The Analogue Revolution.

 Photo by  Calum MacAulay

It’s Monday morning and all I can hear is the hum of a distant vacuum cleaner. My WiFi is disconnected, my phone is off and I’ve got a couple of hours until the working week begins. For all intents and purposes, I’m hiding from the digital world. It’s the most productive time of my week.

I’ve accepted the rarity of these moments as an inescapable fact of modern life, and I’m starting to question why. Because increasingly, the distraction of a connected, always-on workplace is becoming a problem. The more I learn about the limits of our attention, the more I view it as a resource as precious as time or money. Bad things happen when we spend it so recklessly.

An information-rich world means a scarcity of whatever it is that information consumes. What information consumes is rather obvious: it consumes the attention of its recipients
— Herbert Simon

That's Nobel Laureate, Herbert Simon and that world was 1971. These days, even ‘information-rich’ seems quaint amid the buzzes, bleeps and pings that form the soundtrack to our lives. Collectively, we process 34 billion Whats App messages and 269 billion emails per day, and our smartphone use and media consumption continue to soar. Through push notifications, the apps we download gain intimate access to our every moment, creating habits that are easy to form and nigh-impossible to break.

I’m not a technophobe; really, I’m not. But this is all-out psychological warfare (just click on the link above if you think that's an exaggeration - ‘meet the tech company that wants to make you even more addicted to your phone’). Our attention is increasingly commoditised - a resource to be mined for commercial gain. The machines created for this purpose drill into our character until they find a unique combination of words and images that we find irresistible. They’re fine-tuned until they strike the oil of a click, a view or a purchase and they’re repeated over and again.

Enter another corporate favourite - the ‘digital transformation’ and its influence on the ‘future of work’. This particular brand of progress isn’t designed to sell us things but to ‘revolutionise our 9-5 and bring us smarter, agile and more collaborative workplaces’. How does it do this? By increasing connectivity and allowing us to contribute from anywhere and at any time. By replicating the social communities that have transformed our personal lives.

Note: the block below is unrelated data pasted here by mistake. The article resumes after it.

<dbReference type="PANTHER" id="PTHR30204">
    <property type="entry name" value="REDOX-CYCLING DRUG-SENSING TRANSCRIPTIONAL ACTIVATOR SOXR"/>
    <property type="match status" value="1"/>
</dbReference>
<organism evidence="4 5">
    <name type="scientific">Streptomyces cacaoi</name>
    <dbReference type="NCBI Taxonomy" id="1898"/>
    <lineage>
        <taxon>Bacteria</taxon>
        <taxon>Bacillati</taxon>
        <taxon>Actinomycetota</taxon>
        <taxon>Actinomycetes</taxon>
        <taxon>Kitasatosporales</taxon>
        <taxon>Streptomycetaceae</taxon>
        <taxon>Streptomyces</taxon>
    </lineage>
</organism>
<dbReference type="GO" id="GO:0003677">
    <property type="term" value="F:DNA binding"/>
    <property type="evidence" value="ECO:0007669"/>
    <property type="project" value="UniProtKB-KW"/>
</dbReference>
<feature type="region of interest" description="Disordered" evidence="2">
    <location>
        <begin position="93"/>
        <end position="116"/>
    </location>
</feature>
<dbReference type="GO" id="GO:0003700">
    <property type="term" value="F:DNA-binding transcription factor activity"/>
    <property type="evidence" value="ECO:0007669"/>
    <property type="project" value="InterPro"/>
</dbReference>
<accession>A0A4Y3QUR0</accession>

We should treat such promises more critically.

We can start with the macro-view of the Solow Paradox - the correlation between a reduction in productivity growth in the 80's and the rapid acceleration in technological advance:

What everyone feels to have been a technological revolution...has been accompanied everywhere...by a slowdown in productivity growth
— Professor Robert Solow, MIT

It’s not enough to suggest causality but it should inject some healthy skepticism. It means that when IBM – for example – proudly claim that they send 2.5 million internal messages every day, we may pause our adulation and consider whether always-on employees are actually happier or higher performing? Has this question been approached with the rigour of a scientific mind? Try ‘the hype and reality of social media use for work collaboration and team communication’ if you’re interested in a thoroughly ambiguous answer - it may make you think twice about your latest Yammer roll-out.

I don’t intend to belittle the enormous potential of digital or technology. My plea is nothing more than to think harder and more critically about its consequences. So, maybe your instant messaging tool will improve collaboration and productivity. Maybe an e-learning module on well-being could make us all happier. Maybe a new employee app will make bleeps and pings that connect us with our work in meaningful ways...

But we need to be open to the possibility that they won’t, and worse, they could even cause harm. In truth, there’s no need for a revolution. But a little balance and critical thinking would go a long way.